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“I don't think we need to outsource it to a commission, particularly when it's already being used as a political football by Speaker Pelosi,” Cornyn said.

Collins declined to describe her floated amendments on Tuesday except to say that they dealt with GOP concerns that Republican-appointed members of the commission would also have a hand in staffing. Republicans have raised concerns that the legislation as drafted would allow Democrats to hire all the staff even though the panel's membership would be evenly divided.

The rejection of the bill, even if it's changed to address GOP concerns, is the latest blow for an idea that once garnered broad support in the wake of the Jan. 6 attack on the Capitol, where a mob of former President TrumpDonald TrumpSenators introduce bipartisan infrastructure bill in rare Sunday session Gosar's siblings pen op-ed urging for his resignation: 'You are immune to shame' Sunday shows - Delta variant, infrastructure dominate MORE's supporters breached the building in an attempt to block Congress from certifying President BidenJoe BidenGOP report on COVID-19 origins homes in on lab leak theory READ: The .2 trillion Infrastructure Investment and Jobs Act Senators introduce bipartisan infrastructure bill in rare Sunday session MORE's electoral win.

The bill passed the House last week with 35 GOP votes. But it’s essentially unraveled in the Senate, with most of the GOP caucus following the lead of Minority Leader Mitch McConnellAddison (Mitch) Mitchell McConnellSenators introduce bipartisan infrastructure bill in rare Sunday session Manchin 'can't imagine' supporting change to filibuster for voting rights Biden's bipartisan deal faces Senate gauntlet MORE (R-Ky.), who came out against it last week.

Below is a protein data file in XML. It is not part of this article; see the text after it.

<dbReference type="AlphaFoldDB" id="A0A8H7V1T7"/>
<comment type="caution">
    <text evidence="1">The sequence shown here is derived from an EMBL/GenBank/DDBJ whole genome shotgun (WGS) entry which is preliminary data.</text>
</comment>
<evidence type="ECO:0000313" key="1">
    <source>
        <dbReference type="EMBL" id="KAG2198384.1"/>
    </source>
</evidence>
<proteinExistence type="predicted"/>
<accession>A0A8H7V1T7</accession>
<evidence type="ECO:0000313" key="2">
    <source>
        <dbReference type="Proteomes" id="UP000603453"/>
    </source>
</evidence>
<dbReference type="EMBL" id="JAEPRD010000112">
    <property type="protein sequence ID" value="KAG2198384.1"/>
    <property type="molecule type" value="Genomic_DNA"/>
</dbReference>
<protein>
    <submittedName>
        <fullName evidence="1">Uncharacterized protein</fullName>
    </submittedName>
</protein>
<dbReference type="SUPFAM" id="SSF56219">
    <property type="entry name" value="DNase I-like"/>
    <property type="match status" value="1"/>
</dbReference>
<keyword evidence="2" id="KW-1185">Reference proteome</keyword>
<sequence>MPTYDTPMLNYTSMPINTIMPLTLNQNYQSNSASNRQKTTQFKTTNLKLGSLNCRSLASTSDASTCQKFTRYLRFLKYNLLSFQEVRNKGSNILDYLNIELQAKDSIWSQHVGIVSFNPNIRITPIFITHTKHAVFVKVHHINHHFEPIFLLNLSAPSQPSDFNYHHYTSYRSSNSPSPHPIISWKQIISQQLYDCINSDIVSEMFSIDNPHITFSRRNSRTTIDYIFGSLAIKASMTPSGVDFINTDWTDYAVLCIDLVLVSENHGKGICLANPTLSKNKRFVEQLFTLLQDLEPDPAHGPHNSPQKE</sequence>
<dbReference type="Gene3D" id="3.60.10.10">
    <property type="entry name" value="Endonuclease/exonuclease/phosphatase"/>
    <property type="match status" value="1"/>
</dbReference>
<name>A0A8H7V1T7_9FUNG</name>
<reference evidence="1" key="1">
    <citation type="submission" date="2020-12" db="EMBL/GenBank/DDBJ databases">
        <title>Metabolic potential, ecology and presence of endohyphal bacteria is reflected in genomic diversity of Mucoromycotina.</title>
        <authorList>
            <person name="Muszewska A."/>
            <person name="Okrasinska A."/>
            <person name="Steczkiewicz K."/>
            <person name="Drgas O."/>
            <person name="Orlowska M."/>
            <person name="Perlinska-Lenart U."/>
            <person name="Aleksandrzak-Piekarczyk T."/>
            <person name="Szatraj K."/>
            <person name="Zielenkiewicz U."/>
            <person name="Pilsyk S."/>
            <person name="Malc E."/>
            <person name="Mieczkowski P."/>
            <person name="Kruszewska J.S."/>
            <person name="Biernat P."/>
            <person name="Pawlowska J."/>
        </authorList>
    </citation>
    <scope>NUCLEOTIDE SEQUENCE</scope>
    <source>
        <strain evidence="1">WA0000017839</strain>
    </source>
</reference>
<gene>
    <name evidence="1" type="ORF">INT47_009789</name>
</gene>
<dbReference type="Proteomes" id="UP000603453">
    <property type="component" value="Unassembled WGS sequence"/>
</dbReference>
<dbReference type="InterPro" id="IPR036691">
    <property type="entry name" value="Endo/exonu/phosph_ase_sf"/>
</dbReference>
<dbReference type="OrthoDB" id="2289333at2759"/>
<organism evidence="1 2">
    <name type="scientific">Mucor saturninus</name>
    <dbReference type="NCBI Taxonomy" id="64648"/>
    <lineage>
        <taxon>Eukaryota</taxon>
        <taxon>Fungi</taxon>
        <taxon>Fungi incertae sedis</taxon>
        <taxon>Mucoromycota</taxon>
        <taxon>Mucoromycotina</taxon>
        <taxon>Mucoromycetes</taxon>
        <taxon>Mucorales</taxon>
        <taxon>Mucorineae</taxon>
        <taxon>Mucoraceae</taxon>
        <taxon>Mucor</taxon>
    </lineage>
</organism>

Manchin and Sinema, the two most moderate members of the Senate Democratic caucus who are also the biggest Democratic opponents of nixing the filibuster, released a joint statement on Tuesday making it clear that they were open to changes from Republicans to the House-passed bill.

"A bipartisan commission to investigate the events of that day has passed the House of Representatives with a bipartisan vote and is a critical step to ensuring our nation never has to endure an attack at the hands of our countrymen again. We implore our Senate Republican colleagues to work with us to find a path forward on a commission to examine the events of January 6th," they said.

The Associated Press, citing sources, reported that Manchin and Collins were also trading potential language for changes. A spokesperson for Manchin didn't respond to questions about the talks. 

But Democrats don't appear to have a clear path to the votes needed to defeat a filibuster.

McConnell lambasted the bill on Tuesday, arguing it would be used against Republicans heading into 2022.

"I think, at the heart of this recommendation by the Democrats is that they would like to continue to debate things that occurred in the past. They'd like to continue to litigate the former president into the future. We think the American people, going forward and in the fall of '22, ought to focus on what this administration is doing to the country and what the clear choices that we have made to oppose most of these initiatives," he told reporters.